Education Policy | Post Primary | Preschool | Primary | Tertiary | Search

 


Noted historian donates Te Kooti paintings to Uni

Wednesday, August 8, 2007
Noted historian donates Te Kooti paintings to University collection

Emeritus Professor Bill Oliver has donated three paintings by the late Frank Davis to the University Art Collection.

The gift will be acknowledged tomorrow (Thursday, 9 August) at the inaugural WH Oliver lecture in the Old Main Building auditorium, Palmerston North campus, at 5.30pm.

Mr Davis worked as a lecturer in the former Palmerston North Teachers’ College (now Massey College of Education) art department from 1963 and headed the department from 1968 until his death in 1983.
His work was said to be outside the mainstream, often challenging contemporary ideas about New Zealand society. He had a close interest in things Mäori.

The works donated by Professor Oliver are concerned with the life of Te Kooti Arikirangi Te Turuki, the resistance leader and founder of the Ringatu religion of Rongowhakaata iwi in Poverty Bay, and were painted in the 1960s. Two of the paintings were given to him by Mr Davis and one (he says he cannot remember which) was purchased from Bob McMurray’s bookshop in Palmerston North in the 1970s.
He presented them with the agreement of Mr Davis’s widow, Waana Davis.

The paintings are pictured below. The one on the left depicts Te Kooti preaching, the next is called Te Porere and, the third, The Murder of Biggs: Poverty Bay Massacre 1868.

Professor Oliver, from Wellington, a historian, poet and former editor of the Dictionary of New Zealand Biography, worked at Massey from 1964 to 1983. He was a founding Professor of History, founding Dean of Humanities and a member of the University Council.

The University Art Collection contains two other Davis works – New Zealand Landscape Transformed (c.1970), a series of six monumental panels located on level three of the Geography Building, and Untitled, a work presented to the University by the late Professor Keith Thomson a decade ago to mark the opening of Te Pütahi-ä-Toi, the School of Mäori Studies. It will be displayed along with the three newly-donated paintings in the Old Main Building’s staff common room.

Although his own studies, at Victoria (MA) and Oxford (DPhil), were of British history, Professor Oliver says there was not much choice when he went to university in the 1940s, because there was very little written New Zealand history to study. He is credited as one of the key people responsible for changing that with his subsequent research and writing.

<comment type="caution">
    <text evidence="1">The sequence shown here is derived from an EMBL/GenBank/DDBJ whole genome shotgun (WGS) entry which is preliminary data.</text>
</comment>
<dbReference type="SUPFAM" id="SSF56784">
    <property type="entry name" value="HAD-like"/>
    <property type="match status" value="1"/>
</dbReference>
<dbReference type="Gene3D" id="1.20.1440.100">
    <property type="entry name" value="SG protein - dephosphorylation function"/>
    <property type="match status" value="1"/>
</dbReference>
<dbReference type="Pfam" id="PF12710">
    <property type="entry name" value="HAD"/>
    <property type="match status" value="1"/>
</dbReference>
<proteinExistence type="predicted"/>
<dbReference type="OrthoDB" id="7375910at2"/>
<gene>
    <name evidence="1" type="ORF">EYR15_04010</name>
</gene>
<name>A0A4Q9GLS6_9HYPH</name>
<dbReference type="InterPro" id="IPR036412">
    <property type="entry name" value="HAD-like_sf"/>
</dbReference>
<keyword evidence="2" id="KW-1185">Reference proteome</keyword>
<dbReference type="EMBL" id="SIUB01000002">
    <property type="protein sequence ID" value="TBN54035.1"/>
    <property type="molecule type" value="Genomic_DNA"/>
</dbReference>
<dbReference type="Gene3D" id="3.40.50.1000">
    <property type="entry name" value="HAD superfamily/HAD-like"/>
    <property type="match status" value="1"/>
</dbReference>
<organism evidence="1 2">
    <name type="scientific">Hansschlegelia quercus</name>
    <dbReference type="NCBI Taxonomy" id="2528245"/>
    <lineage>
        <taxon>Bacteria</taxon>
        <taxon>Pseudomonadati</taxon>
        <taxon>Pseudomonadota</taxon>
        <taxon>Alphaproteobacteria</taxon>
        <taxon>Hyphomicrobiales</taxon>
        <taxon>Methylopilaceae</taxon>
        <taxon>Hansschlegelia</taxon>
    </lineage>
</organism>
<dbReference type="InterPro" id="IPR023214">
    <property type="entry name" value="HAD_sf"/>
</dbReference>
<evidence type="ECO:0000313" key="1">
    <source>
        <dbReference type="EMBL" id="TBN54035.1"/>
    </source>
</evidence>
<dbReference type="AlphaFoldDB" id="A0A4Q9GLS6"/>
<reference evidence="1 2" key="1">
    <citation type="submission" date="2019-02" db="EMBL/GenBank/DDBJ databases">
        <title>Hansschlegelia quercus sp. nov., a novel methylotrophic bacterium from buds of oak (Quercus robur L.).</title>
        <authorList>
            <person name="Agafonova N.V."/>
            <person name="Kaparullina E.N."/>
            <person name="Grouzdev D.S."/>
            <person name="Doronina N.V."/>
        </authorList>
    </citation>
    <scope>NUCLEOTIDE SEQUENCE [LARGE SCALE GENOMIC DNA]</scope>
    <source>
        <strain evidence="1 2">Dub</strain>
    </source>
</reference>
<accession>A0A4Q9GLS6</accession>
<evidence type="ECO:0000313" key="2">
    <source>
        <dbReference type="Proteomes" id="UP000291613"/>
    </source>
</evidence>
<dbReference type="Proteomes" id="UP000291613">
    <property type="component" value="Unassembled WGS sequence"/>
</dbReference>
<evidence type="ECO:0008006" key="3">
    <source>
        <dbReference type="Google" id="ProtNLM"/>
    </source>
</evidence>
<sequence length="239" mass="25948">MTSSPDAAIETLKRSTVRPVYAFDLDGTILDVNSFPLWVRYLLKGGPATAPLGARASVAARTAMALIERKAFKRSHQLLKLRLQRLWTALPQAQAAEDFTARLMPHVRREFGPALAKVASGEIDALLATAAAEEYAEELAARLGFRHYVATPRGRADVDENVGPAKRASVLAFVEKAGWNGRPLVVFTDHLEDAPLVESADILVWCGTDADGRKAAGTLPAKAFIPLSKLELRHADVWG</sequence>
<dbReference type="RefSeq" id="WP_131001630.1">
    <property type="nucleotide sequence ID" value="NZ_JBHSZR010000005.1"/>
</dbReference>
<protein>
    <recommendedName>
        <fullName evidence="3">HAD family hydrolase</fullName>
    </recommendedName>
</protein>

The lecture will be by Professor Margaret Tennant, a historian, who is Dean of the Graduate Research School.

ENDS

© Scoop Media

 
 
 
 
 
Culture Headlines | Health Headlines | Education Headlines

 
Scoop Review Of Books: Q&A: Prue Hyman On ‘Hopes Dashed?’

For Scoop Review of Books, Alison McCulloch interviewed Prue Hyman about her new book, part of the BWB Texts series, Hopes Dashed? The Economics of Gender Inequality More>>

Gordon Campbell: On Chuck Berry (And James Comey, And Bill English)

Back when many people were still treating rock’n’roll as a passing fad – was calypso going to be the new thing? – Chuck Berry knew that it had changed popular music forever. What is even more astonishing is that this 30-ish black r&b musician from a middle class family in St Louis could manage to recreate the world of white teenagers, at a time when the very notion of a “teenager” had just been invented. More>>

Howard Davis Review:
The Baroque Fusion Of L'arpeggiata

Named after a toccata by German composer Girolamo Kapsberger, L'Arpeggiata produces its unmistakable sonority mainly from the resonance of plucked strings, creating a tightly-woven acoustic texture that is both idiosyncratic and immediately identifiable. Director Christina Pluhar engenders this distinctive tonality associated with the ensemble she founded in 2000 by inviting musicians and vocalists from around the world to collaborate on specific projects illuminated by her musicological research. More>>

African Masks And Sculpture: Attic Discovery On Display At Expressions Whirinaki

Ranging from masks studded with nails and shards of glass to statues laden with magical metal, the works are from ethnic groups in nine countries ranging from Ivory Coast to the Democratic Republic of the Congo. More>>

Obituary: Andrew Little Remembers Murray Ball

“Murray mined a rich vein of New Zealand popular culture and exported it to the world. Wal and Dog and all the other Kiwi characters he crafted through Footrot Flats were hugely popular here and in Australia, Europe and North America." More>>

ALSO:

Organised Choas: NZ Fringe Festival 2017 Awards

Three more weeks of organised chaos have come to an end with the Wellington NZ Fringe Arts Festival Awards Ceremony as a chance to celebrate all our Fringe artists for their talent, ingenuity, and chutzpah! More>>

ALSO:

Wellington.Scoop: Wellington Writer Wins $US165,000 Literature Prize

Victoria University of Wellington staff member and alumna Ashleigh Young has won a prestigious Windham-Campbell Literature Prize worth USD$165,000 for her book of essays Can You Tolerate This? More>>

ALSO:

Scoop Review Of Books: We’re All Lab Rats

A couple of years ago, there were reports that Silicon Valley executives were sending their children to tech-free schools. It was a story that dripped of irony: geeks in the heart of techno-utopia rejecting their ideology when it came to their own kids. But the story didn’t catch on, and an awkward question lingered. Why were the engineers of the future desperate to part their gadgets from their children? More>>

  • CensusAtSchool - Most kids have no screen-time limits
  • Netsafe - Half of NZ high school students unsupervised online
  • Get More From Scoop

     
     

    LATEST HEADLINES

     
     
     
     
    Education
    Search Scoop  
     
     
    Powered by Vodafone
    NZ independent news